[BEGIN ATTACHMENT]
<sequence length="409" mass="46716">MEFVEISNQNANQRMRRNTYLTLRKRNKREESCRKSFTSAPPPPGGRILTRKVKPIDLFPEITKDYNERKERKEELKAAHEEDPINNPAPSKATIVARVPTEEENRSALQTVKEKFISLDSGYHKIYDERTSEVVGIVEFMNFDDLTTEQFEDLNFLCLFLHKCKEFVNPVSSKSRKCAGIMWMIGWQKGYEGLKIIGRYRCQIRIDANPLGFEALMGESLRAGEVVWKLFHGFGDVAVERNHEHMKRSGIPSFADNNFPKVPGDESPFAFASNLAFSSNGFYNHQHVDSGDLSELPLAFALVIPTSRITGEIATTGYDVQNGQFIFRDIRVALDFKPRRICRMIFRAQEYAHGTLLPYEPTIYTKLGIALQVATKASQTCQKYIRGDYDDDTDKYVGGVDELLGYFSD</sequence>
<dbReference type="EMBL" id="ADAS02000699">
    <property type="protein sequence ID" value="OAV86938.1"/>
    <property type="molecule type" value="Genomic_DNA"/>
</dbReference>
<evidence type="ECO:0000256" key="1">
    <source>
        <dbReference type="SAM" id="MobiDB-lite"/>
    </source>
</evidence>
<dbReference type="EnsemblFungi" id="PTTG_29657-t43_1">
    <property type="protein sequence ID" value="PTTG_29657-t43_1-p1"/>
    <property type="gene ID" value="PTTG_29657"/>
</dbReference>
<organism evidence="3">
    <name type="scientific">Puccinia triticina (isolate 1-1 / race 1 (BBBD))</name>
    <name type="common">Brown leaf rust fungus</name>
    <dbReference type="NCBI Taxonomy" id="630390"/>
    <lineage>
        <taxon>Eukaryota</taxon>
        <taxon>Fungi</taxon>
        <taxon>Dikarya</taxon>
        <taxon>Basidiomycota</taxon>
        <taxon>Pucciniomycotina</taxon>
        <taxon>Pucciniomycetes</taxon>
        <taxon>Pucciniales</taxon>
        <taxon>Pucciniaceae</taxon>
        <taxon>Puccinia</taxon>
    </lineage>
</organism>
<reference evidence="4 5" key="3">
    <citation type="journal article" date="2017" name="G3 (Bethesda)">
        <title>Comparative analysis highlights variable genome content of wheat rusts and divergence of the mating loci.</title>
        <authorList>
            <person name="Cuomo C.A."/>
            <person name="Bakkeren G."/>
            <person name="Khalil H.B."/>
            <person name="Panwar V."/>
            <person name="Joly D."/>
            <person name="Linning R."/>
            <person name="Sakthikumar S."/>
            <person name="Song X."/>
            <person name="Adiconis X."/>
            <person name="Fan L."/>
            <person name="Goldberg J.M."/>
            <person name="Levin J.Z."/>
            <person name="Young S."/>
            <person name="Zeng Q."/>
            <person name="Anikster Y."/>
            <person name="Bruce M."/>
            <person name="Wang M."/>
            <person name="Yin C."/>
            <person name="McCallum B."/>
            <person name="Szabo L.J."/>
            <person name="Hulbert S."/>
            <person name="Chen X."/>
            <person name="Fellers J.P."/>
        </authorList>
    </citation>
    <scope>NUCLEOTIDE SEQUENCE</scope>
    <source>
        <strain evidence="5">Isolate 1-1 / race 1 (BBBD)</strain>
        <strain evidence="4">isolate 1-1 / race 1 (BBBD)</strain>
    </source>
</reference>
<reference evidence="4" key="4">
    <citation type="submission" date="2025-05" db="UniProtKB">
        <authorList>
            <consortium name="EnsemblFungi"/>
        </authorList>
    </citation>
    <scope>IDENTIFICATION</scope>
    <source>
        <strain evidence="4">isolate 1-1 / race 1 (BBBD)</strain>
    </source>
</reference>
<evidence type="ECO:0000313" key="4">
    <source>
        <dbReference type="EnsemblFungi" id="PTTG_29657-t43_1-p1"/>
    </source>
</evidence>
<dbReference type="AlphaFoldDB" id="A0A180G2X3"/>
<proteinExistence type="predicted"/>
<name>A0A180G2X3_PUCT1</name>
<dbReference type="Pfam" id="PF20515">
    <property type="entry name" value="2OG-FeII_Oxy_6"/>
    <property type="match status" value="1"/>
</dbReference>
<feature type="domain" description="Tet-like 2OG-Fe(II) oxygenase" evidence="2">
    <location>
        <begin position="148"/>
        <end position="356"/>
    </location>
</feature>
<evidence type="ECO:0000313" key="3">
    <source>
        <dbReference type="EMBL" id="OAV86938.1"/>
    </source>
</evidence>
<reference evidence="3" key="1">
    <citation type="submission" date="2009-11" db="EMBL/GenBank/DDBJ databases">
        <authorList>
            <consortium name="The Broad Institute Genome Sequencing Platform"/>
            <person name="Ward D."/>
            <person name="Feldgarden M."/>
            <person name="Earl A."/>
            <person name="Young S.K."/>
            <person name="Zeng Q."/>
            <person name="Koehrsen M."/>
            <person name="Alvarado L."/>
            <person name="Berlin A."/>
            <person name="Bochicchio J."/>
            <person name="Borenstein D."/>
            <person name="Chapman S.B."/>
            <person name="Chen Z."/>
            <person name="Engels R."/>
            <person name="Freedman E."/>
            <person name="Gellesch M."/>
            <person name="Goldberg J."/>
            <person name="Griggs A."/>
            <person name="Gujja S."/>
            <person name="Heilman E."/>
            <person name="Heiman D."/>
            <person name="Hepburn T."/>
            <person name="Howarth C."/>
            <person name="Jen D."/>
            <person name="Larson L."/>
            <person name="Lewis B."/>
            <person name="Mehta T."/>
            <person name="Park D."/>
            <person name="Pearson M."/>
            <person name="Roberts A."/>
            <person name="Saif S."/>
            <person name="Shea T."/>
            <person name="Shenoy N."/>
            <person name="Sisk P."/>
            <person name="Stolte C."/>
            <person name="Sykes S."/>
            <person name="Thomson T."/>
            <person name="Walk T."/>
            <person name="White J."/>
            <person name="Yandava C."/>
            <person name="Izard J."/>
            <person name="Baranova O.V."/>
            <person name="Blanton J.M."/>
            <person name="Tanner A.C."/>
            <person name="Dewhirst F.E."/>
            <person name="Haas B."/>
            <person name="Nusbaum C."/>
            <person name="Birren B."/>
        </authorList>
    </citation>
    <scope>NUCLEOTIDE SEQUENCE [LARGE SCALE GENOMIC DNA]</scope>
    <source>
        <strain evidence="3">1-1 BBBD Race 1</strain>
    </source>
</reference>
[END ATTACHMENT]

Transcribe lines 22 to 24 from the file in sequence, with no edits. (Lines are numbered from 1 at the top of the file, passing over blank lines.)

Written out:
        <taxon>Dikarya</taxon>
        <taxon>Basidiomycota</taxon>
        <taxon>Pucciniomycotina</taxon>